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Day 28: Trees

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We’ve all got those childhood stories — those lighthearted, slightly embarrassing stories of things we did as kids, that we cringe as our parents re-tell again and again.  For me, the story is about trees.

I was a big-headed 5 years old as we set off on a long family road trip from New Mexico back up to Alaska.  We decided to detour into the Sierra Nevada mountains of California, winding our way up into the hills where the big trees live.  Despite my parents’ promise of Giant Sequoias, trees so big that it would take a dozen people holding hands to make a ring around them, I was unimpressed — the long drive and the winding road were making me grouchy, and I whined and howled.  Finally, arriving in Sequoia National Park’s remarkable Giant Forest, I got out of the car, a tiny 5-year-old with crossed arms and wet cheeks, looked up and proclaimed, “I’ve seen lots bigger trees than these!”  And with that immortal phrase (because my dad just won’t let it die!), I got back in the car and slammed the door.

I like to think that I’ve matured a bit since then, that I’ve learned to appreciate majestic things like massive trees, and the last few days have satisfied me that it’s true.  Walking through Redwood National Park was pure, un-alloyed pleasure.  I daresay it was my favorite stretch of the trek so far.  Although I walked it on a weekend, it seemed that I had the place completely to myself.  Perhaps it was the rain showers that came and went and constantly threatened that confined all the traffic to Highway 101, leaving the trails and beaches deserted.  But I was undaunted.  Rain, after all, is what makes this forest what it is: lush and incredibly tall.  Whatever the reason for the park’s emptiness, walking in solitude through virgin redwood groves was a remarkable privilege.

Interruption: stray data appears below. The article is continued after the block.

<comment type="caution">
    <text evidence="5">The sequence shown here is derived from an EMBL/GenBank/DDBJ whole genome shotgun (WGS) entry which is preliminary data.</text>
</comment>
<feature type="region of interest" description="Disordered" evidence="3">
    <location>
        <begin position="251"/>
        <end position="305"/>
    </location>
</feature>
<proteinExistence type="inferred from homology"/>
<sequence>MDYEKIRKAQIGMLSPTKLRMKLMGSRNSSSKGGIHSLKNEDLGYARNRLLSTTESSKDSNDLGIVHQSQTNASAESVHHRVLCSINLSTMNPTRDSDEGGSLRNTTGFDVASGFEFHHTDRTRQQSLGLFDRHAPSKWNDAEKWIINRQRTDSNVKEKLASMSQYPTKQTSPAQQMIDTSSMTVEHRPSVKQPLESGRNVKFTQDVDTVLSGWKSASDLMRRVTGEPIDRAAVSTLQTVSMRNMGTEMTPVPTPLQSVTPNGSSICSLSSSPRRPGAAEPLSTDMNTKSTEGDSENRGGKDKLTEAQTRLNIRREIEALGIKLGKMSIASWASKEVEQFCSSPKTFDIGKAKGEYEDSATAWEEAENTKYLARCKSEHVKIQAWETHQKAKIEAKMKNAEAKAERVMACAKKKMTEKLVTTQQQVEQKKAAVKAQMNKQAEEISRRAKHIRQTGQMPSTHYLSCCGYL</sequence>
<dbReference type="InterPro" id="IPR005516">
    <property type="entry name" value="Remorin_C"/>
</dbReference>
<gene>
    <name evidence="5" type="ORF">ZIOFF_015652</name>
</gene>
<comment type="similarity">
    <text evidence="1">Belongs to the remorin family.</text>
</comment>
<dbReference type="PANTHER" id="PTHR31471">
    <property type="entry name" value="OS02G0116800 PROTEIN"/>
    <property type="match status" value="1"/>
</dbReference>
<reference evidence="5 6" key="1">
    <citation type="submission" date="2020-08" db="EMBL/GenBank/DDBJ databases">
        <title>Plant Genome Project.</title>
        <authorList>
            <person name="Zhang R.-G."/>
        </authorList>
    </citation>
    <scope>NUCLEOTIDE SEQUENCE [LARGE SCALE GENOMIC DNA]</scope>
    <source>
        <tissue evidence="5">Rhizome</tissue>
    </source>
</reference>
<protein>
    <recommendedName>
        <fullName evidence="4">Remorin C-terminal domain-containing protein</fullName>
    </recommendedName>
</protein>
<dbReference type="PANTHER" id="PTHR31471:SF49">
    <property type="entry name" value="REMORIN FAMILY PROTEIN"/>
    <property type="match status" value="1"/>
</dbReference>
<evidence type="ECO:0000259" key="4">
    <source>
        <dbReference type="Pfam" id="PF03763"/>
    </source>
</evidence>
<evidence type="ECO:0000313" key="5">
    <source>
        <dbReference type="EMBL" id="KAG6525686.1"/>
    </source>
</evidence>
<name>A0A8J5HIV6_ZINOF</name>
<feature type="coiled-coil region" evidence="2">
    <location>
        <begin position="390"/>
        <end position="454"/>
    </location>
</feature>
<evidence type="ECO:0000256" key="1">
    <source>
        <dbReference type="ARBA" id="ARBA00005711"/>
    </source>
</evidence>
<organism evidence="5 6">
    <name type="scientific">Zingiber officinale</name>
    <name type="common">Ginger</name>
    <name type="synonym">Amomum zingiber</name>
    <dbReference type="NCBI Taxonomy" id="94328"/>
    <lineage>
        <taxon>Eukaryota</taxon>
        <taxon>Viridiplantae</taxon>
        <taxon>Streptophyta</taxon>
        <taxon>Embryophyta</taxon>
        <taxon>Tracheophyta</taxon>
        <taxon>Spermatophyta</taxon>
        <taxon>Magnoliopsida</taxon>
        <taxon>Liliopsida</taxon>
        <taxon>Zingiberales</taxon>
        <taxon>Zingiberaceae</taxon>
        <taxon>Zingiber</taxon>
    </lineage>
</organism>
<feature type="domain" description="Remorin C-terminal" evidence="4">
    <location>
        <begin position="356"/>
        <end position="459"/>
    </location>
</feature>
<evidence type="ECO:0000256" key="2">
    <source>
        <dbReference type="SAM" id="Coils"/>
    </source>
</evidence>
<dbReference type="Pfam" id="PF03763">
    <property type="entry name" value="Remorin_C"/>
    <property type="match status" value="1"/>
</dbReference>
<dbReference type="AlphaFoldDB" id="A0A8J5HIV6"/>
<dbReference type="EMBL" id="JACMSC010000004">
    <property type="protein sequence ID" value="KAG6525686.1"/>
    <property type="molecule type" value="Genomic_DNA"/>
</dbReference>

A massive redwood stump, captured through a foggy lens.  You can see the notches where loggers inserted boards into the trunk, making platforms to prop themselves up and cut the tree above its widened base.

A massive redwood stump, captured through a foggy lens. You can see the notches where loggers inserted boards into the trunk, making platforms to prop themselves up and cut the tree above its widened base.

It’s only possible to walk these groves today because of the amazing dedication of some prominent environmentalists in the early 20th Century that spared them from the saw.  The northern California coast has been logging country in earnest since the gold rush, when San Francisco and other California ports and cities grew like bonfires — many of the trails I’ve walked are former logging roads, many of the campsites are former mills.  About 95% of the virgin redwoods were cut (of the 2 million acres alive in 1800, only about 100,000 still stand).  But I don’t want to paint logging with the black brush of evil — walking through miles and miles of logging country, it’s inescapable that logging is a way of life that good people cherish with all the righteousness and vigor of a native tribe in danger of being kicked off their ancestral homeland.  Loggers believe they are doing good damn work, God’s work.  And far from being crude and ignorant, they really know their stuff, because they live in the woods, and they work in the woods — their knowledge doesn’t come from books, but from experience.  They’re understandably touchy about “armchair” environmentalists coming to tell them their way of life is wrong — just as Inupiaq families in northern Alaska can’t be told that hunting whales is wrong.  They reply, “Have you ever actually been in these woods?  Have you ever stood and watched?  Have you seen the critters?

Still, logging in Northern California in the late 1800s took off on a scale and pace that was just overwhelming.  I truly do believe that if environmentalists hadn’t stood in the way (often quite literally), every last virgin redwood tree would have toppled.  The destruction would have been complete before we could even pause for a breath and wonder what other values these unique old-growth ecosystems might once have had.  And in that sense, while I have great respect for loggers and their livelihood, these early environmentalists, led by John Muir’s gospel of nature, I admire to the utmost.

Old-growth redwood trees are the tallest things that have ever lived.  Some reach nearly 400 feet into the air.  That’s so tall that if you sat in the front row of the Red-Zone student section at Stanford football stadium (chosen because our mascot is a redwood tree, not only out of school pride!), and if the tree stood in place of the far downfield goalpost, and if a couple of loggers (their saw and skill sufficiently sharpened) cut through its mighty girth, and the tree tipped over, slowly, bodily — cracking and groaning, its needles whooshing, the crowd gasping — it would land squarely in the near goal post with room to spare, its upper branches knocking off your nerd glasses and spilling your beer.